The Math Behind GANs

8 minute read

Generative Adversarial Networks refer to a family of generative models that seek to discover the underlying distribution behind a certain data generating process. This distribution is discovered through an adversarial competition between a generator and a discriminator. As we saw in an earlier introductory post on GANs, the two models are trained such that the discriminator strives to distinguish between generated and true examples, while the generator seeks to confuse the discriminator by producing data that are as realistic and compelling as possible.

In this post, we’ll take a deep dive into the math behind GANs. My primary source of reference is Generative Adversarial Nets by Ian Goodfellow, et al. It is in this paper that Goodfellow first outlined the concept of a GAN, which is why it only makes sense that we commence from the analysis of this paper. Let’s begin!

Motivating the Loss Function

GAN can be seen as an interplay between two different models: the generator and the discriminator. Therefore, each model will have its own loss function. In this section, let’s try to motivate an intuitive understanding of the loss function for each.


To minimize confusion, let’s define some notation that we will be using throughout this post.

\[\begin{multline} \shoveleft x: \text{Real data} \\ \shoveleft z: \text{Latent vector} \\ \shoveleft G(z): \text{Fake data} \\ \shoveleft D(x): \text{Discriminator's evaluation of real data} \\ \shoveleft D(G(z)): \text{Discriminator's evaluation of fake data} \\ \shoveleft \text{Error}(a, b): \text{Error between } a \text{ and } b\\ \end{multline}\]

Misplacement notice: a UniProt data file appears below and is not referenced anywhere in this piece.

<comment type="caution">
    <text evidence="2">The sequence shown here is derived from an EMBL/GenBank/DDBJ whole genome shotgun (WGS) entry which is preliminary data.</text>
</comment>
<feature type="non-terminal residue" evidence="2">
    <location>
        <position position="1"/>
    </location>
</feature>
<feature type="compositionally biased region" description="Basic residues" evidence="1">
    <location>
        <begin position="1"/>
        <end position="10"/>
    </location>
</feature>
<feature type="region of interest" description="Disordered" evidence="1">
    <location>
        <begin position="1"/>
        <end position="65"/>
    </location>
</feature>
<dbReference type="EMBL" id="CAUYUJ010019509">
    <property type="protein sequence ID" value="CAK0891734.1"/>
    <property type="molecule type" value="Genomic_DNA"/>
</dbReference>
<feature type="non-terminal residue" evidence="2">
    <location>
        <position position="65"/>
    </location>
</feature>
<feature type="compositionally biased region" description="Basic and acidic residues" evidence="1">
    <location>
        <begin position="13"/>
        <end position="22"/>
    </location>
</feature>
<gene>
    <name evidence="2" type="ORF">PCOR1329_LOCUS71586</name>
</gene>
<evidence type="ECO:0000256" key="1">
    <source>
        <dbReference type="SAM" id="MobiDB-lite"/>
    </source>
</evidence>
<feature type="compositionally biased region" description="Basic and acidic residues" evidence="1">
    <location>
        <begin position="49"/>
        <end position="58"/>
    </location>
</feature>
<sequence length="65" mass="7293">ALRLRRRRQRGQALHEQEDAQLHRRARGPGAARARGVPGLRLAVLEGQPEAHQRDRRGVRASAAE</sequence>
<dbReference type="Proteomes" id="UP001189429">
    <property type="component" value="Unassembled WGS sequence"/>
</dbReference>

The Discriminator

The goal of the discriminator is to correctly label generated images as false and empirical data points as true. Therefore, we might consider the following to be the loss function of the discriminator:

\[L_D = \text{Error}(D(x), 1) + \text{Error}(D(G(z)), 0) \tag{1}\]

Here, we are using a very generic, unspecific notation for $\text{Error}$ to refer to some function that tells us the distance or the difference between the two functional parameters. (If this reminded you of something like cross entropy or Kullback-Leibler divergence, you are definitely on the right track.)

The Generator

We can go ahead and do the same for the generator. The goal of the generator is to confuse the discriminator as much as possible such that it mislabels generated images as being true.

\[L_G = \text{Error}(D(G(z)), 1) \tag{2}\]

The key here is to remember that a loss function is something that we wish to minimize. In the case of the generator, it should strive to minimize the difference between 1, the label for true data, and the discriminator’s evaluation of the generated fake data.

Binary Cross Entropy